Whatever else

my life is
with its poems
and its music
and its glass cities,

it is also this dazzling darkness
coming
down the mountain,
breathing and tasting;

all day I think of her—
her white teeth,
her wordlessness,
her perfect love.



Three Letters

Acronym vs. Abbreviation

ОмГУ
МГУ
ГУМ

H.E.B.

AOK
ATV
BLT

CIA
DDE
DOD

DWI
FBI
FDR

JFK
LBJ
LDS

MSG
PBJ
PDQ

TBA
TLC

POTUS
FLOTUS
SCOTUS
Константин Шестаков, 17 сентября 2017:
Week 3 -- Literature

Dear Friends!

Before our next class meeting, please read the document “A Template for Analyzing Works of Literature.” http://network.webilang.com/users/files/download1392.html

Pay particular attention to the final section – those are the procedures we will follow in analyzing several texts during this module.

Also read two short pieces of Russian literature. We will begin by an analysis of two works that are familiar to you, Tolstoy’s “Три медведя (The Three Bears)” http://network.webilang.com/users/files/download1393.html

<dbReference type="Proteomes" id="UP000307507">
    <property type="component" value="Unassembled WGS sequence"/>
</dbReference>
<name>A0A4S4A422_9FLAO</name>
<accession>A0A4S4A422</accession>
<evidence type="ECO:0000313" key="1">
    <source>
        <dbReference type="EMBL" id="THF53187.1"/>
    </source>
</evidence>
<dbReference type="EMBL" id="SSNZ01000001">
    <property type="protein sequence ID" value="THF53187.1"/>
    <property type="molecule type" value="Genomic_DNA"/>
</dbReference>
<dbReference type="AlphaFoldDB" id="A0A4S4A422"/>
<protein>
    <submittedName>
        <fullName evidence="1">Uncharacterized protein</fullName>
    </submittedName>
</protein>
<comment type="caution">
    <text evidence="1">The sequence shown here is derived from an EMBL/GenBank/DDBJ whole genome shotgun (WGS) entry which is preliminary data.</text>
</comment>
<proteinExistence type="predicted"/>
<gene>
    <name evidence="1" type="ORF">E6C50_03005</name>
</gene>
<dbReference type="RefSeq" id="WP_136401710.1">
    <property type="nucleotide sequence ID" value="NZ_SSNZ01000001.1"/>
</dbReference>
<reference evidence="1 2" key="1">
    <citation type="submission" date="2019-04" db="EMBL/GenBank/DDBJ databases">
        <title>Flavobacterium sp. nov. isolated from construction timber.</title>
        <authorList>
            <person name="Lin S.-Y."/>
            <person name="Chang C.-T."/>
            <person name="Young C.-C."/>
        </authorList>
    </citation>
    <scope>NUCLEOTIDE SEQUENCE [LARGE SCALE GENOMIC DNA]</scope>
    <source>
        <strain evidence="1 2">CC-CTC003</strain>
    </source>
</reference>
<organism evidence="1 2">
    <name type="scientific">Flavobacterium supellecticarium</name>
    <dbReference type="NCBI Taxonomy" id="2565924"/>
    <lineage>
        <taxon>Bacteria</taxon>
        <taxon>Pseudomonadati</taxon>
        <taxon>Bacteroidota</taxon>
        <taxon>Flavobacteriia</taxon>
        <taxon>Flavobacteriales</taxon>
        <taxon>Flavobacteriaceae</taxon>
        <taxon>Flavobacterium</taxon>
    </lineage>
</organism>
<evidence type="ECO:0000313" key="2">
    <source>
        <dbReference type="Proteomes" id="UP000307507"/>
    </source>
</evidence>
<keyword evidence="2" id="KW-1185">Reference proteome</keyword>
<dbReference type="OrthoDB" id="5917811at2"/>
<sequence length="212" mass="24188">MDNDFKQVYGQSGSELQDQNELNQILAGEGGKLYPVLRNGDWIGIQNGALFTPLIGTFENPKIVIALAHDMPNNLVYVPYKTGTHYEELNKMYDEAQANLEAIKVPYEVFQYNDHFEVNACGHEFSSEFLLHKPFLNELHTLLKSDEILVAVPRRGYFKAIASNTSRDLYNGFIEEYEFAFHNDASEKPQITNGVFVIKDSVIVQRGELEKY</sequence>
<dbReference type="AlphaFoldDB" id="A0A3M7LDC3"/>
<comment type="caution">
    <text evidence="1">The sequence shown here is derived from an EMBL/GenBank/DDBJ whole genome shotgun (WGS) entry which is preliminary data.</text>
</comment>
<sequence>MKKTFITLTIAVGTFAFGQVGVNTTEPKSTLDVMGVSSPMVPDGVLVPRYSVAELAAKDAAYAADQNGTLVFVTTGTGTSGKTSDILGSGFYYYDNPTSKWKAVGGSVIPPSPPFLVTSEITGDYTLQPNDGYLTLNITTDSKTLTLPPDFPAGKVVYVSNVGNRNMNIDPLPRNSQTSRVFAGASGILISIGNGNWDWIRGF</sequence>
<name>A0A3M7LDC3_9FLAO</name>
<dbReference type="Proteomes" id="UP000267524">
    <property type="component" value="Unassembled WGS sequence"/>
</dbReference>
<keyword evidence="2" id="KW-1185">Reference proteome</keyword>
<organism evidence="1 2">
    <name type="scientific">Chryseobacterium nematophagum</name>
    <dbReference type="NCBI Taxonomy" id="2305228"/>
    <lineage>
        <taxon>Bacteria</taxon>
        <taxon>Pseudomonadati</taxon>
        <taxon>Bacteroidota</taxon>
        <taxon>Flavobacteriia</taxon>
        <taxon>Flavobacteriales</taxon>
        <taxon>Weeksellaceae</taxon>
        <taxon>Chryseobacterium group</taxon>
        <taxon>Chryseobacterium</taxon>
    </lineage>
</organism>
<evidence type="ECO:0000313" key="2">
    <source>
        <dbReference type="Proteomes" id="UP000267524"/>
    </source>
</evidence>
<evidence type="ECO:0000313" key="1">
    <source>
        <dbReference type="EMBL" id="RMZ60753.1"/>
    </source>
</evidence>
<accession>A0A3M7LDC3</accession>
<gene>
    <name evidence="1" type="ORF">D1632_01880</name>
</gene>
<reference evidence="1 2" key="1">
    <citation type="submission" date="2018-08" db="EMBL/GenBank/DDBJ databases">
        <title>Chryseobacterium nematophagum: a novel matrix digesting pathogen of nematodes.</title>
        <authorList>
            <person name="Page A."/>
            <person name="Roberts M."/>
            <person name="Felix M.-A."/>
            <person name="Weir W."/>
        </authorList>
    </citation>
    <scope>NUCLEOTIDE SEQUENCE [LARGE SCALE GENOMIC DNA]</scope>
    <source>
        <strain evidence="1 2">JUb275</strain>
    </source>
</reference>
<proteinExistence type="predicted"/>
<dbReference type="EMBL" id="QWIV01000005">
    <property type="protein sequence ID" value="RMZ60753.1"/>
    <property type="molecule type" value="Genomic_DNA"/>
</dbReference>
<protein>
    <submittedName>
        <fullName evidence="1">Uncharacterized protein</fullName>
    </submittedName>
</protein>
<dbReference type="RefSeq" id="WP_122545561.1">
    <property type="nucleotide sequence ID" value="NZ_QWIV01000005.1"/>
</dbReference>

and Akhmatova’s “We don’t know how to say good-bye.” http://network.webilang.com/users/files/download1394.html

When we meet, we will use the template as a schema for evaluating literature in a principled way. As a group, we will be considering these factors:

form
central idea (theme)
verisimilitude
characters
conflict
point of view
setting
language
tone
time and duration

You will be assigned one or more of these factors as you log in. During our discussion you should concentrate on the part of the analysis you have been assigned.

Professor Joe Liro
Professor Pete Smith
Joe Liro, 9 сентября 2017:

For this week’s assignment, locate a television commercial, print or Web ad for a product or service in the United States. Come prepared with a link or photo of your commercial or ad, to lead the class in a short discussion.

You can prepare for this by writing a short paragraph (50-100 words): what product does the ad or commercial feature? How does the ad persuade the viewer to buy or act? What emotion does the ad bring about in the viewer or reader? What does the commercial or ad say about American cultural values?


For example, on the topic of culture, here are two famous television commercials from 2013-2014. In the first, the Cadillac car company paints a picture of the “typical American”:
https://www.youtube.com/watch?v=xNzXze5Yza8

Then the Ford Motor Co., another large car company, made this wonderful ad as a “tongue-in-cheek” response, with a very different picture of what it means to be an American:
https://www.youtube.com/watch?time_continue=4&v=jAN61QK0aUI

Professor Pete Smith
Joe Liro, 6 сентября 2017:
Fall 2017 IT Group

Dear Friends!

Welcome to Gobal Citizen. This is your assignment for Thursday, September 7: